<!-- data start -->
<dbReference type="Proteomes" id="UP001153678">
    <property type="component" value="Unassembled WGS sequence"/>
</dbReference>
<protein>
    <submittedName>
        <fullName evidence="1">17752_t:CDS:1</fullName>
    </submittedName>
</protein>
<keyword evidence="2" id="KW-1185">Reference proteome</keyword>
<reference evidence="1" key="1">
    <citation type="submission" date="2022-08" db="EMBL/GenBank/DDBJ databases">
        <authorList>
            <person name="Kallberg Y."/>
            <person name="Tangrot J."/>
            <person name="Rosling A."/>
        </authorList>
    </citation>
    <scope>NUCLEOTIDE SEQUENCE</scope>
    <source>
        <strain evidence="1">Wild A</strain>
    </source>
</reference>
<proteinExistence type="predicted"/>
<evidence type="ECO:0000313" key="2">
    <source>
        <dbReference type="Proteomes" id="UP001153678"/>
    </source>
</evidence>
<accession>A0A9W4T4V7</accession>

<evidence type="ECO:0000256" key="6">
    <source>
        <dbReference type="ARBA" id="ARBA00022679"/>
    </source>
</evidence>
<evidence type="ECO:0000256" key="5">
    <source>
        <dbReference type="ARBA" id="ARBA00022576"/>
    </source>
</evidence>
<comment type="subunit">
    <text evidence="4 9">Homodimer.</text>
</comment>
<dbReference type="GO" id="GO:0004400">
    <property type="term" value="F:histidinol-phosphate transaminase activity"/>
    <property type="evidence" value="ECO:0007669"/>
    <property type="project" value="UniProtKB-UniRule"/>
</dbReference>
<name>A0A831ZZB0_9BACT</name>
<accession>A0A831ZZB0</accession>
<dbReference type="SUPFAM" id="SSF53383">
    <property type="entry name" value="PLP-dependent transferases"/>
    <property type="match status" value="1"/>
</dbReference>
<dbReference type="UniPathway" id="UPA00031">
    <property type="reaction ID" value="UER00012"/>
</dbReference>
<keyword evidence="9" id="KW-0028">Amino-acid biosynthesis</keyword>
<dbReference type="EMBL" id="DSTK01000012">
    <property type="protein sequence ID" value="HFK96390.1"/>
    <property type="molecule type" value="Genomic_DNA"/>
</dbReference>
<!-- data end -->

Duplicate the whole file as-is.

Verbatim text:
<dbReference type="Proteomes" id="UP001153678">
    <property type="component" value="Unassembled WGS sequence"/>
</dbReference>
<protein>
    <submittedName>
        <fullName evidence="1">17752_t:CDS:1</fullName>
    </submittedName>
</protein>
<keyword evidence="2" id="KW-1185">Reference proteome</keyword>
<reference evidence="1" key="1">
    <citation type="submission" date="2022-08" db="EMBL/GenBank/DDBJ databases">
        <authorList>
            <person name="Kallberg Y."/>
            <person name="Tangrot J."/>
            <person name="Rosling A."/>
        </authorList>
    </citation>
    <scope>NUCLEOTIDE SEQUENCE</scope>
    <source>
        <strain evidence="1">Wild A</strain>
    </source>
</reference>
<proteinExistence type="predicted"/>
<evidence type="ECO:0000313" key="2">
    <source>
        <dbReference type="Proteomes" id="UP001153678"/>
    </source>
</evidence>
<accession>A0A9W4T4V7</accession>

<evidence type="ECO:0000256" key="6">
    <source>
        <dbReference type="ARBA" id="ARBA00022679"/>
    </source>
</evidence>
<evidence type="ECO:0000256" key="5">
    <source>
        <dbReference type="ARBA" id="ARBA00022576"/>
    </source>
</evidence>
<comment type="subunit">
    <text evidence="4 9">Homodimer.</text>
</comment>
<dbReference type="GO" id="GO:0004400">
    <property type="term" value="F:histidinol-phosphate transaminase activity"/>
    <property type="evidence" value="ECO:0007669"/>
    <property type="project" value="UniProtKB-UniRule"/>
</dbReference>
<name>A0A831ZZB0_9BACT</name>
<accession>A0A831ZZB0</accession>
<dbReference type="SUPFAM" id="SSF53383">
    <property type="entry name" value="PLP-dependent transferases"/>
    <property type="match status" value="1"/>
</dbReference>
<dbReference type="UniPathway" id="UPA00031">
    <property type="reaction ID" value="UER00012"/>
</dbReference>
<keyword evidence="9" id="KW-0028">Amino-acid biosynthesis</keyword>
<dbReference type="EMBL" id="DSTK01000012">
    <property type="protein sequence ID" value="HFK96390.1"/>
    <property type="molecule type" value="Genomic_DNA"/>
</dbReference>